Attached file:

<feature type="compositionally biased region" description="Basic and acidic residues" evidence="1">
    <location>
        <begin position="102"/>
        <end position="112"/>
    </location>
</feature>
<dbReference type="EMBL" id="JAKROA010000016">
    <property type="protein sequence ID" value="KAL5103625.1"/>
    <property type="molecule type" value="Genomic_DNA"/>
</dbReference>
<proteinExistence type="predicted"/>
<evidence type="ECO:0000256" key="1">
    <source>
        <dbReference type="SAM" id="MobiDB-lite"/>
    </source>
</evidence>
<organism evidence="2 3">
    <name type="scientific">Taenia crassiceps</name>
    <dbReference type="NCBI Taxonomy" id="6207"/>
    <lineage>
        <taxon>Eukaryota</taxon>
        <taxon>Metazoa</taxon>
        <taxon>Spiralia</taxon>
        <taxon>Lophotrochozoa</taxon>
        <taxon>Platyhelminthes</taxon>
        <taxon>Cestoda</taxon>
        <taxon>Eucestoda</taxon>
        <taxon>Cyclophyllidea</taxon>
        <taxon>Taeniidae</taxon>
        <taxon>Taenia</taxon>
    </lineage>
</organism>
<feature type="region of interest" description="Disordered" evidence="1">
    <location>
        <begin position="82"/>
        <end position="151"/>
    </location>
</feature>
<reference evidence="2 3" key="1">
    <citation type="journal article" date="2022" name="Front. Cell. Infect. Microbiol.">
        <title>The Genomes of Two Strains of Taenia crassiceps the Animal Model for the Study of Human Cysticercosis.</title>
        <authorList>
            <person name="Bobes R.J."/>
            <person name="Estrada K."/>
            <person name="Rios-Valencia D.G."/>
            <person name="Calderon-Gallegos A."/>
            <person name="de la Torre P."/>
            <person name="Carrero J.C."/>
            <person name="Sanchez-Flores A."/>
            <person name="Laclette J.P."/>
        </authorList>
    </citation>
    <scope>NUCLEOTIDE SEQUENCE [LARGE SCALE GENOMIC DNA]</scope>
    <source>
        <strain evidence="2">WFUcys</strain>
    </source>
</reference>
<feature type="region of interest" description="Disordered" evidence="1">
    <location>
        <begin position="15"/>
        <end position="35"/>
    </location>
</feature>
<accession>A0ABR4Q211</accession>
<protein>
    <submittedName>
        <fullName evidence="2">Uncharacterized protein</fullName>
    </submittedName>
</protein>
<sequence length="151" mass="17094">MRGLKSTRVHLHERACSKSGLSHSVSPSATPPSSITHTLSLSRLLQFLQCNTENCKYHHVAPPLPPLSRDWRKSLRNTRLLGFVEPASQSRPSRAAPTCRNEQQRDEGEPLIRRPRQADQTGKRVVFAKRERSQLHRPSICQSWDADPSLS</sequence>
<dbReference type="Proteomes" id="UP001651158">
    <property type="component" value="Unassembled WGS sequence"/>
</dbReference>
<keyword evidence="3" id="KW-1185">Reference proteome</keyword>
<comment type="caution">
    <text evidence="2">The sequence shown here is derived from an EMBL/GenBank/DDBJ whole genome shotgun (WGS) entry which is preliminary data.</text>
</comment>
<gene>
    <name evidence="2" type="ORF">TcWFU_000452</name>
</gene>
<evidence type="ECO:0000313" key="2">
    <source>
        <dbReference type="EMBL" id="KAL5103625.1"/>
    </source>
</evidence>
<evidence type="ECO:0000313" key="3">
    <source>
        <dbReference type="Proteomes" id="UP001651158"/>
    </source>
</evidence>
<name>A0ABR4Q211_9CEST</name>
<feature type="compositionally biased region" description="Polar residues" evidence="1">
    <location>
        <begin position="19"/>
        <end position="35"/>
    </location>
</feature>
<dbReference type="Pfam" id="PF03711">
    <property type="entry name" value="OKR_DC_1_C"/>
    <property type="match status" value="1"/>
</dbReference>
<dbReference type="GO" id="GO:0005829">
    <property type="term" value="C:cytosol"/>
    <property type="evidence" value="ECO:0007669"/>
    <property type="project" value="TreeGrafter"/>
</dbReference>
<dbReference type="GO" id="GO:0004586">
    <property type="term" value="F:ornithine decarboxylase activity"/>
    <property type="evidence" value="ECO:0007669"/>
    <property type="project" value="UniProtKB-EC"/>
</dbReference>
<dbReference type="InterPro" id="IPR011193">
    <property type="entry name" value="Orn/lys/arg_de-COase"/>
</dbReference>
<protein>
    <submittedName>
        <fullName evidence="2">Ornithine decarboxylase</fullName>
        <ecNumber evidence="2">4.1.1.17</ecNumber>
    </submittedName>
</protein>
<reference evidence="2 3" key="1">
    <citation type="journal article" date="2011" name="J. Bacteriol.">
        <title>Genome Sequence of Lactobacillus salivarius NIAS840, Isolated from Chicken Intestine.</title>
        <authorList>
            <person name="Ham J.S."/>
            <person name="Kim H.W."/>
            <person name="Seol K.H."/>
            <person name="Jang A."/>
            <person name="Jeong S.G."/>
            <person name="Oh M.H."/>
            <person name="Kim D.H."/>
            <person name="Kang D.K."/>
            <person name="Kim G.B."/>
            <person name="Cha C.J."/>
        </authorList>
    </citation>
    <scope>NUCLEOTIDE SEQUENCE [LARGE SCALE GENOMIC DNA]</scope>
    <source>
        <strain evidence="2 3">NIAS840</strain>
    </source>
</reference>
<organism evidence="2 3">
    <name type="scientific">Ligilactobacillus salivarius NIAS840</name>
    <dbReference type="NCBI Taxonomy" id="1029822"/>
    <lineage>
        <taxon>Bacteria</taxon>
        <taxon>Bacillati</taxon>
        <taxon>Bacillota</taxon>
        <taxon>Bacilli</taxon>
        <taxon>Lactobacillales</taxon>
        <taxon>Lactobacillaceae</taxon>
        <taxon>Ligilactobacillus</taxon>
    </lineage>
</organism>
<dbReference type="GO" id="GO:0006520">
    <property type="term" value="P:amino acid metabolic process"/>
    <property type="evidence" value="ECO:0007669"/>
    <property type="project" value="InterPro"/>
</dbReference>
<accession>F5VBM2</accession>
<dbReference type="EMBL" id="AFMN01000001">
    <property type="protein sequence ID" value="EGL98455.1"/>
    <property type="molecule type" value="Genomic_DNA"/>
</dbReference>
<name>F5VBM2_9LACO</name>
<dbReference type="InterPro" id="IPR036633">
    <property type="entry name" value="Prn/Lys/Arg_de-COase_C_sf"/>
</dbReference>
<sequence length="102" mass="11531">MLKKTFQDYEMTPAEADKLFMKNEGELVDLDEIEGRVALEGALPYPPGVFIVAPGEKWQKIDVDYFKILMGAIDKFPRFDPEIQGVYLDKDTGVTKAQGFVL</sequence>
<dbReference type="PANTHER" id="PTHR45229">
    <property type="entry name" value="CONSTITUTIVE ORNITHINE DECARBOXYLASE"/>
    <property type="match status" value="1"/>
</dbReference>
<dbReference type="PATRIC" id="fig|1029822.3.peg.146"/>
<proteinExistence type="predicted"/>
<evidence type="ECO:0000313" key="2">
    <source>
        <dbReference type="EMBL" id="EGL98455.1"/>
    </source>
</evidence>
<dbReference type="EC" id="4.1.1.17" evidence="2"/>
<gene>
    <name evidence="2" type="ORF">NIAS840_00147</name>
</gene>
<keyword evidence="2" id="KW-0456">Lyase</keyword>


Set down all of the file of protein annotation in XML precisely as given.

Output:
<feature type="compositionally biased region" description="Basic and acidic residues" evidence="1">
    <location>
        <begin position="102"/>
        <end position="112"/>
    </location>
</feature>
<dbReference type="EMBL" id="JAKROA010000016">
    <property type="protein sequence ID" value="KAL5103625.1"/>
    <property type="molecule type" value="Genomic_DNA"/>
</dbReference>
<proteinExistence type="predicted"/>
<evidence type="ECO:0000256" key="1">
    <source>
        <dbReference type="SAM" id="MobiDB-lite"/>
    </source>
</evidence>
<organism evidence="2 3">
    <name type="scientific">Taenia crassiceps</name>
    <dbReference type="NCBI Taxonomy" id="6207"/>
    <lineage>
        <taxon>Eukaryota</taxon>
        <taxon>Metazoa</taxon>
        <taxon>Spiralia</taxon>
        <taxon>Lophotrochozoa</taxon>
        <taxon>Platyhelminthes</taxon>
        <taxon>Cestoda</taxon>
        <taxon>Eucestoda</taxon>
        <taxon>Cyclophyllidea</taxon>
        <taxon>Taeniidae</taxon>
        <taxon>Taenia</taxon>
    </lineage>
</organism>
<feature type="region of interest" description="Disordered" evidence="1">
    <location>
        <begin position="82"/>
        <end position="151"/>
    </location>
</feature>
<reference evidence="2 3" key="1">
    <citation type="journal article" date="2022" name="Front. Cell. Infect. Microbiol.">
        <title>The Genomes of Two Strains of Taenia crassiceps the Animal Model for the Study of Human Cysticercosis.</title>
        <authorList>
            <person name="Bobes R.J."/>
            <person name="Estrada K."/>
            <person name="Rios-Valencia D.G."/>
            <person name="Calderon-Gallegos A."/>
            <person name="de la Torre P."/>
            <person name="Carrero J.C."/>
            <person name="Sanchez-Flores A."/>
            <person name="Laclette J.P."/>
        </authorList>
    </citation>
    <scope>NUCLEOTIDE SEQUENCE [LARGE SCALE GENOMIC DNA]</scope>
    <source>
        <strain evidence="2">WFUcys</strain>
    </source>
</reference>
<feature type="region of interest" description="Disordered" evidence="1">
    <location>
        <begin position="15"/>
        <end position="35"/>
    </location>
</feature>
<accession>A0ABR4Q211</accession>
<protein>
    <submittedName>
        <fullName evidence="2">Uncharacterized protein</fullName>
    </submittedName>
</protein>
<sequence length="151" mass="17094">MRGLKSTRVHLHERACSKSGLSHSVSPSATPPSSITHTLSLSRLLQFLQCNTENCKYHHVAPPLPPLSRDWRKSLRNTRLLGFVEPASQSRPSRAAPTCRNEQQRDEGEPLIRRPRQADQTGKRVVFAKRERSQLHRPSICQSWDADPSLS</sequence>
<dbReference type="Proteomes" id="UP001651158">
    <property type="component" value="Unassembled WGS sequence"/>
</dbReference>
<keyword evidence="3" id="KW-1185">Reference proteome</keyword>
<comment type="caution">
    <text evidence="2">The sequence shown here is derived from an EMBL/GenBank/DDBJ whole genome shotgun (WGS) entry which is preliminary data.</text>
</comment>
<gene>
    <name evidence="2" type="ORF">TcWFU_000452</name>
</gene>
<evidence type="ECO:0000313" key="2">
    <source>
        <dbReference type="EMBL" id="KAL5103625.1"/>
    </source>
</evidence>
<evidence type="ECO:0000313" key="3">
    <source>
        <dbReference type="Proteomes" id="UP001651158"/>
    </source>
</evidence>
<name>A0ABR4Q211_9CEST</name>
<feature type="compositionally biased region" description="Polar residues" evidence="1">
    <location>
        <begin position="19"/>
        <end position="35"/>
    </location>
</feature>
<dbReference type="Pfam" id="PF03711">
    <property type="entry name" value="OKR_DC_1_C"/>
    <property type="match status" value="1"/>
</dbReference>
<dbReference type="GO" id="GO:0005829">
    <property type="term" value="C:cytosol"/>
    <property type="evidence" value="ECO:0007669"/>
    <property type="project" value="TreeGrafter"/>
</dbReference>
<dbReference type="GO" id="GO:0004586">
    <property type="term" value="F:ornithine decarboxylase activity"/>
    <property type="evidence" value="ECO:0007669"/>
    <property type="project" value="UniProtKB-EC"/>
</dbReference>
<dbReference type="InterPro" id="IPR011193">
    <property type="entry name" value="Orn/lys/arg_de-COase"/>
</dbReference>
<protein>
    <submittedName>
        <fullName evidence="2">Ornithine decarboxylase</fullName>
        <ecNumber evidence="2">4.1.1.17</ecNumber>
    </submittedName>
</protein>
<reference evidence="2 3" key="1">
    <citation type="journal article" date="2011" name="J. Bacteriol.">
        <title>Genome Sequence of Lactobacillus salivarius NIAS840, Isolated from Chicken Intestine.</title>
        <authorList>
            <person name="Ham J.S."/>
            <person name="Kim H.W."/>
            <person name="Seol K.H."/>
            <person name="Jang A."/>
            <person name="Jeong S.G."/>
            <person name="Oh M.H."/>
            <person name="Kim D.H."/>
            <person name="Kang D.K."/>
            <person name="Kim G.B."/>
            <person name="Cha C.J."/>
        </authorList>
    </citation>
    <scope>NUCLEOTIDE SEQUENCE [LARGE SCALE GENOMIC DNA]</scope>
    <source>
        <strain evidence="2 3">NIAS840</strain>
    </source>
</reference>
<organism evidence="2 3">
    <name type="scientific">Ligilactobacillus salivarius NIAS840</name>
    <dbReference type="NCBI Taxonomy" id="1029822"/>
    <lineage>
        <taxon>Bacteria</taxon>
        <taxon>Bacillati</taxon>
        <taxon>Bacillota</taxon>
        <taxon>Bacilli</taxon>
        <taxon>Lactobacillales</taxon>
        <taxon>Lactobacillaceae</taxon>
        <taxon>Ligilactobacillus</taxon>
    </lineage>
</organism>
<dbReference type="GO" id="GO:0006520">
    <property type="term" value="P:amino acid metabolic process"/>
    <property type="evidence" value="ECO:0007669"/>
    <property type="project" value="InterPro"/>
</dbReference>
<accession>F5VBM2</accession>
<dbReference type="EMBL" id="AFMN01000001">
    <property type="protein sequence ID" value="EGL98455.1"/>
    <property type="molecule type" value="Genomic_DNA"/>
</dbReference>
<name>F5VBM2_9LACO</name>
<dbReference type="InterPro" id="IPR036633">
    <property type="entry name" value="Prn/Lys/Arg_de-COase_C_sf"/>
</dbReference>
<sequence length="102" mass="11531">MLKKTFQDYEMTPAEADKLFMKNEGELVDLDEIEGRVALEGALPYPPGVFIVAPGEKWQKIDVDYFKILMGAIDKFPRFDPEIQGVYLDKDTGVTKAQGFVL</sequence>
<dbReference type="PANTHER" id="PTHR45229">
    <property type="entry name" value="CONSTITUTIVE ORNITHINE DECARBOXYLASE"/>
    <property type="match status" value="1"/>
</dbReference>
<dbReference type="PATRIC" id="fig|1029822.3.peg.146"/>
<proteinExistence type="predicted"/>
<evidence type="ECO:0000313" key="2">
    <source>
        <dbReference type="EMBL" id="EGL98455.1"/>
    </source>
</evidence>
<dbReference type="EC" id="4.1.1.17" evidence="2"/>
<gene>
    <name evidence="2" type="ORF">NIAS840_00147</name>
</gene>
<keyword evidence="2" id="KW-0456">Lyase</keyword>